Dorsal view of a Drosophila mutant embryo defective for the Zasp52 gene and marked for the adhesion molecule E-Cadherin (green) and the tubulin (red). Closure is complete, but cell shape is irregular. Scale bar= 10 microns. © Antoine Ducuing.
Two researchers from the Laboratoire de Biologie et Modélisation de la Cellule ( LBMC ) demonstrated that a structure, called the actin cable mediates scar-free wound healing. Surprisingly they show that the cable does not enhance the dynamics of closure, but rather equilibrates tension forces at the wound edge, thus protecting cellular integrity. These results are published in Embryos undergo perfect wound healing, but this property is progressively lost during development. While this spectacular feature is exploited during An attractive hypothesis is that the cable acts as a purse-string that enhances closure dynamics, thus leading to fast and perfect healing. This model is based on a number of studies, including work performed on the The first surprise came at the PLATIM facility when the two researchers noticed that the mutants that do not form the cable close. In addition, no delay was observed in these mutants and closure proceeded with wild type dynamics. Thus the cable does not drive closure and does not act as a purse-string. Still, detailed analysis revealed that in the absence of the cable, the cells of the leading edge are stretched, compressed, and do not resume their rectangular shape. Their organization is affected and planar cell polarity is defective. During epidermis differentiation these defects persist, producing a characteristic scar.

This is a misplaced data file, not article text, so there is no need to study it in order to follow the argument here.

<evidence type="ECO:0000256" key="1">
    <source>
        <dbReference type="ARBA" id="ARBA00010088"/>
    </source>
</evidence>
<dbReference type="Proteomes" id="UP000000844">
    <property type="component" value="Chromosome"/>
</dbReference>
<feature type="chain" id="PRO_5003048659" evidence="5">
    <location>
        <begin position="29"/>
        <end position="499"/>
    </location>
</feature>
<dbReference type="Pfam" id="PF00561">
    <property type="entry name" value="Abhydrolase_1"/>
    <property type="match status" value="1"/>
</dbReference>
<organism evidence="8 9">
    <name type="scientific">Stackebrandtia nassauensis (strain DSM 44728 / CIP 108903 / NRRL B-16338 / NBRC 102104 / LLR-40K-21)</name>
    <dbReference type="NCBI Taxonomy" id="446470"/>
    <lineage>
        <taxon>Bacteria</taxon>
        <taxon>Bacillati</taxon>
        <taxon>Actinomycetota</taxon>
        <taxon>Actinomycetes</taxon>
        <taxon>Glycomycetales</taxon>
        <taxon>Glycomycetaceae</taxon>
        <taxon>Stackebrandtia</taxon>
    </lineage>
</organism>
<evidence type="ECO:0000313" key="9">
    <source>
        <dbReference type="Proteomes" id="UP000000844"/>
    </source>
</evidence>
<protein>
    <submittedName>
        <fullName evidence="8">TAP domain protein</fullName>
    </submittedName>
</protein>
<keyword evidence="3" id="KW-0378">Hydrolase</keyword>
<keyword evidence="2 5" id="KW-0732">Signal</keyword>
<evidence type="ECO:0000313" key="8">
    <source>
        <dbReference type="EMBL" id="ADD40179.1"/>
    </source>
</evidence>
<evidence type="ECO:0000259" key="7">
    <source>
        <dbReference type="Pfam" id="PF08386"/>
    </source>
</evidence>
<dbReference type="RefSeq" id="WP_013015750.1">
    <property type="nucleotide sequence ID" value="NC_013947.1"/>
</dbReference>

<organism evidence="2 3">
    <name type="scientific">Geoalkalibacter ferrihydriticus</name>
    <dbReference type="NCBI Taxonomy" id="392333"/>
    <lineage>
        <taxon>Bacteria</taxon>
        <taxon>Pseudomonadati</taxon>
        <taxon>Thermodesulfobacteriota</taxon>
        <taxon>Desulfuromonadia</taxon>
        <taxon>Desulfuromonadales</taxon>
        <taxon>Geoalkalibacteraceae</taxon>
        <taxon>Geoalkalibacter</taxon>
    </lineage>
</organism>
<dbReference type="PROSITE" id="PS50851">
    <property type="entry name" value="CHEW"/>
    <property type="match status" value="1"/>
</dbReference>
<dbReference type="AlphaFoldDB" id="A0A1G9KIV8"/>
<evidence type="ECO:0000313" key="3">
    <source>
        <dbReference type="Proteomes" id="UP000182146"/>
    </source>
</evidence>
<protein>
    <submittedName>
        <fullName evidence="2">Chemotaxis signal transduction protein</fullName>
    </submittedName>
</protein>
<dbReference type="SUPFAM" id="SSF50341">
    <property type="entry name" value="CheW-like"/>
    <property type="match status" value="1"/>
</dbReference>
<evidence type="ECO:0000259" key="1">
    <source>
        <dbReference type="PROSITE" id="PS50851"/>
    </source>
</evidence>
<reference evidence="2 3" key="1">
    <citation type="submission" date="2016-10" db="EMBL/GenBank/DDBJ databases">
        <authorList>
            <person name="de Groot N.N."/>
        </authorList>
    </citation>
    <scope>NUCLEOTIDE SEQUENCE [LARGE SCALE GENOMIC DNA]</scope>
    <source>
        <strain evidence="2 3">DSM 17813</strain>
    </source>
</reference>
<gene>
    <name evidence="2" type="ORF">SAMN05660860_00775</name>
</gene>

These results demonstrate that the cable prevents scarring and suggest that this occurs through a novel mechanism: repair forces act at the tissue level, at a level of magnitude that is far superior to what a cell can sustain. If only a few cells support these tensions, their structure will be altered and their ability to generate a coherent tissue will be compromised. On the other hand, the cable allows the homogenization of the forces across the tissue so that cells remain well coordinated and polarized.
One open question is to verify that these findings can be extended to vertebrate embryos, with the perspective to induce cable formation in adult patients to prevent scar formation after wounding or surgery.
Références : The actin cable is dispensable in directing dorsal closure dynamics but neutralizes mechanical stress to prevent scarring in the Drosophila embryo. Antoine Ducuing and Stéphane Vincent. Autors
Stéphane Vincent and Antoine Ducuing are part of the team Epithelial differentiation and morphogenesis in Drosophila (LBMC) lead by Muriel Grammont.
Laboratoire de Biologie et Modélisation de la Cellule (LBMC)
Team "Epithelial differentiation and morphogenesis in Drosophila"